The Last Courts of Europe

This rare and massive book is full of captivating old photographs of European royal families (mostly in ball gowns dripping in diamonds and other precious stones) during the Victorian and Edwardian era leading up to the outbreak of the First World War. Many of the featured dynasties were abolished, or forced to abdicate after the war. Those that remained today only hold titular post and ceremonial functions but were stripped of any political power — they all became ‘head of the state’ but not ‘head of the government.’

The Last Courts of Europe4I’ve read quite a few war books and familiar with the European royal families (their names always come up in history books), so there’s only one dynasty mentioned in this book that I was not very familiar with. A little background of the European royal history will certainly help and make it a more enjoyable read. The introduction gives a detailed description of only four royal houses, namely: The Saxe-Coburg & Gotha (now called “Windsors of England & Great Britain”); The Hohenzollerns or The House of Brandenburg-Prussia and Imperial Germany; The Romanovs or Russian Imperial Family; and The Hapsburgs or House of Austria. Although the other European royal families were included, sadly, there is no detailed history or commentary on the accompanying photos.

The Last Courts of Europe3A large part of the book are photographs, all in sepia, with captions. It’s interesting how many of them have similar physical features, or have strong resemblance with one another. Evidently, many of them were intermarried, and there is a genealogical table at the end of the book that clearly shows how they are related. In the case of Queen Victoria (of Great Britain) and Prince Albert (of Saxe-Coburg & Gotha), they were first cousins, and they married off all their nine kids to other powerful dynastic families. In the first world war, cousins who were once close friends and allies ended up fighting against one another.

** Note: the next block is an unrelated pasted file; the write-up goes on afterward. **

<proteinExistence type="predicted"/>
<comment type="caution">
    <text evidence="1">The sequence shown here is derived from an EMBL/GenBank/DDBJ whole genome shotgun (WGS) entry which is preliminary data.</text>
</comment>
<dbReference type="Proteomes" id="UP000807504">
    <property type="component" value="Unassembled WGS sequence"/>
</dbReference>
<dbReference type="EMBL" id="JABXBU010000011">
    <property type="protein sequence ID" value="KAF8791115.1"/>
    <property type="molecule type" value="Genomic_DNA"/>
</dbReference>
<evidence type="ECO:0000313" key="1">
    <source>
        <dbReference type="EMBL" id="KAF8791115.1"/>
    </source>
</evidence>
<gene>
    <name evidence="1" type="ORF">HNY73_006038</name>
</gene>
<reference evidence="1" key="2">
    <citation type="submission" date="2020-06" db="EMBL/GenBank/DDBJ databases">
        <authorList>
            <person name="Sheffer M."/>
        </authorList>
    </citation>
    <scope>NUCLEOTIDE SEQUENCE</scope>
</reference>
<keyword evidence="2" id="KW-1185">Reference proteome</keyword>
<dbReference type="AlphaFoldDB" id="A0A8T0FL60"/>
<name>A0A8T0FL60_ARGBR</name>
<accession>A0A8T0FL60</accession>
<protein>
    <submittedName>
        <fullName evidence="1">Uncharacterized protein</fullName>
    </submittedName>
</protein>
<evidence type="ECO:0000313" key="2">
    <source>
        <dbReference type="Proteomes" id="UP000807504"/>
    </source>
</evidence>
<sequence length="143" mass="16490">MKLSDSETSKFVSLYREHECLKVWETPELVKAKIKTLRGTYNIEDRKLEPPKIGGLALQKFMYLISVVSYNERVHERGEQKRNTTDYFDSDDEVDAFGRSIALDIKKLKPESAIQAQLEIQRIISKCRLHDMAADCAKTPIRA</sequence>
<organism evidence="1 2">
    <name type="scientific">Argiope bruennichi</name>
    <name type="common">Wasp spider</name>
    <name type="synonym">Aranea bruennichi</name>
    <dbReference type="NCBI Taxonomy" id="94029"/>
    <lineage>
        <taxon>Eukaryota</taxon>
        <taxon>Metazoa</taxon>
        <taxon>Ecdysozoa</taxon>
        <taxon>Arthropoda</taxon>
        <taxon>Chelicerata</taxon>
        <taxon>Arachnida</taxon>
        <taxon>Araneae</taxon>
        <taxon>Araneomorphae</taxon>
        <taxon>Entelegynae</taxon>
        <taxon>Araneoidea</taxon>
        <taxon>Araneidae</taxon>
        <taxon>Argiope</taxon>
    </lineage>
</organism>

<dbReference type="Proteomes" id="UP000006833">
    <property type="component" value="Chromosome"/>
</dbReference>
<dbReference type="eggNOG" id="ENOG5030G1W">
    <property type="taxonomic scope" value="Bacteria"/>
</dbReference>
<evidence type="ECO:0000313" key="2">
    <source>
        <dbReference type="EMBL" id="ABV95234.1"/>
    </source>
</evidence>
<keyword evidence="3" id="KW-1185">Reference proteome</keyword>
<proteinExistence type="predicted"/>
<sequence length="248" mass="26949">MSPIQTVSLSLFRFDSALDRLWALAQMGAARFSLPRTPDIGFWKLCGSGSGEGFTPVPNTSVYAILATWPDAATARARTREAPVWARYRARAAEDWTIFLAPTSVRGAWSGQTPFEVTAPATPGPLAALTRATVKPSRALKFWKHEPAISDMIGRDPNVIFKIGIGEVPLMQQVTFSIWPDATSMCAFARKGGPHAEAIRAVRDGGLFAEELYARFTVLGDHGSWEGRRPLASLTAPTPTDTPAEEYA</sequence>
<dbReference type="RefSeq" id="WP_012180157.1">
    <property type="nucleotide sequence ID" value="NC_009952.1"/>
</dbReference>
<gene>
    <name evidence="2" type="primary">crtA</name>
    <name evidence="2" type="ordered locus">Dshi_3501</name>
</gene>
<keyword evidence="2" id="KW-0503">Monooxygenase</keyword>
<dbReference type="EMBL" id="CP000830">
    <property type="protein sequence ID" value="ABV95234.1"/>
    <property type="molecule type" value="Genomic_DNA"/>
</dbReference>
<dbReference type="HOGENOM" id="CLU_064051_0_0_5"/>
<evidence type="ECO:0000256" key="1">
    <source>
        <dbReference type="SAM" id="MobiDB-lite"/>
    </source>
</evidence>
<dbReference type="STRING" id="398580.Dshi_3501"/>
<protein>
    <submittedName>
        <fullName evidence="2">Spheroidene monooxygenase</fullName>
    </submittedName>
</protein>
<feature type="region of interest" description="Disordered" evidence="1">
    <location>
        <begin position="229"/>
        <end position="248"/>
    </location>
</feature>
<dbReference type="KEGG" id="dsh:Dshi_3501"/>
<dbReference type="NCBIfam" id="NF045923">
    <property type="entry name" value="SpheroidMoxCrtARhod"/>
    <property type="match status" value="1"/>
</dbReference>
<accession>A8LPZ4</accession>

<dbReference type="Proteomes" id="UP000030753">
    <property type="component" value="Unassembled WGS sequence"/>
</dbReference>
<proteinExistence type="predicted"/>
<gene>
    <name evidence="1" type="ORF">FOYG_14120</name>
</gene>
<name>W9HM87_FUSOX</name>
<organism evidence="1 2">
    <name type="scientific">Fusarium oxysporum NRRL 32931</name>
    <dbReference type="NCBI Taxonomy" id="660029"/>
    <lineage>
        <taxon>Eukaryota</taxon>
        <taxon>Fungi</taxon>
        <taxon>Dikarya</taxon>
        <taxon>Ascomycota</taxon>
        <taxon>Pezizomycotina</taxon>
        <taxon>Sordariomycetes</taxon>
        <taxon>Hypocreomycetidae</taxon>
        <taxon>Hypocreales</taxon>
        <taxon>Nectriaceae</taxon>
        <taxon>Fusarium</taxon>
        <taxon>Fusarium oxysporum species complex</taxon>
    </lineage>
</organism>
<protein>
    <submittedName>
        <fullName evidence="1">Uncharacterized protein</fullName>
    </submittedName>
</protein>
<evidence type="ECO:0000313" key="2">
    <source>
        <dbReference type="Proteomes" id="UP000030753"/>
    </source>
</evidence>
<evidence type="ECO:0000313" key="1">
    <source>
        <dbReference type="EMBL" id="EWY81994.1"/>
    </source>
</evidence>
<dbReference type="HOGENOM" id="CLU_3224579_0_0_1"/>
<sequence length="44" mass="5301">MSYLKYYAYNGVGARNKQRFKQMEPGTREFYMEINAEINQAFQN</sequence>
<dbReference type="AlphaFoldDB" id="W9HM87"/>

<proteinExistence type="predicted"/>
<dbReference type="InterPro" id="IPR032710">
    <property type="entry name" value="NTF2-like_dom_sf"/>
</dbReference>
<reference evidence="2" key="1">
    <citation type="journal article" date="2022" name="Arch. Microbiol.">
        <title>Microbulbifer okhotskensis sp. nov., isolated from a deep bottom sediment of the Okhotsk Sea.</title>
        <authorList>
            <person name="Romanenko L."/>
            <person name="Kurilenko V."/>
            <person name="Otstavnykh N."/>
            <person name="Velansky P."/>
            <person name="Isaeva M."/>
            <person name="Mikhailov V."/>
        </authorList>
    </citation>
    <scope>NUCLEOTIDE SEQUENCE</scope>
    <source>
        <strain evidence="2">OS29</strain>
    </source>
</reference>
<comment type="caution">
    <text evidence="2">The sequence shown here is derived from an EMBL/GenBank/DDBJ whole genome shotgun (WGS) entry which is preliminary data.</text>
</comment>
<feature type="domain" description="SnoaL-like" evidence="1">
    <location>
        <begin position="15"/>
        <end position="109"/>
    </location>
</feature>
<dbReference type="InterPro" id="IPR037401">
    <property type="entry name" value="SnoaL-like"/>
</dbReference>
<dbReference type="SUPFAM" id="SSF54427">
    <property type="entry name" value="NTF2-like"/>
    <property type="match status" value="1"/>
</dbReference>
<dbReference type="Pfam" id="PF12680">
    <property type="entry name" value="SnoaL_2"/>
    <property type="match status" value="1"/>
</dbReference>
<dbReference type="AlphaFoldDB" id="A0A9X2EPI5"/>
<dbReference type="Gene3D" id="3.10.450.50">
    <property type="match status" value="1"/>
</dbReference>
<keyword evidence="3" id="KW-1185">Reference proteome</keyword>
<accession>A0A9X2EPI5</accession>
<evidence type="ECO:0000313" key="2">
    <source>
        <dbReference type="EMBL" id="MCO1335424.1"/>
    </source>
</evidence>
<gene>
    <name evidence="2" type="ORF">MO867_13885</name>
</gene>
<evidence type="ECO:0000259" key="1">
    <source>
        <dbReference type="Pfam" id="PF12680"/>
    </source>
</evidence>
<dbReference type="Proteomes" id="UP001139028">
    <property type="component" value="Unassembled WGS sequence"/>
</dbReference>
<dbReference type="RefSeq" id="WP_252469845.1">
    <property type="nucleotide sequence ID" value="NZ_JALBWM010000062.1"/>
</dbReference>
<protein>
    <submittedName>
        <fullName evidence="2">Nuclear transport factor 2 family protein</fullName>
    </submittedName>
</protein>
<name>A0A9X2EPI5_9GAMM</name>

The Last Courts of Europe1
Queen Victoria with her children and some of her grandchildren. These kids fondly called the old queen ‘Dear GrandMaMa’ and spent their summer holidays with her at Windsor and Balmoral Castle but sadly, some of them became arch-enemies just 12 years after her death.

This book is a highly evocative account of a by-gone era. It made me realise that we will never again see the old rules and orders of the British society, and that the first world war drastically changed Europe, and the world, in far too many ways. If you love social history, royalty, old photos, fashion (all the ball gowns, jewels, and ceremonial accoutrements), genealogies and old-world charm, then this book is well worth getting. But even if you’re not fond of history or royalty, this is an entertaining and a great coffee table book.

The Last Courts of Europe

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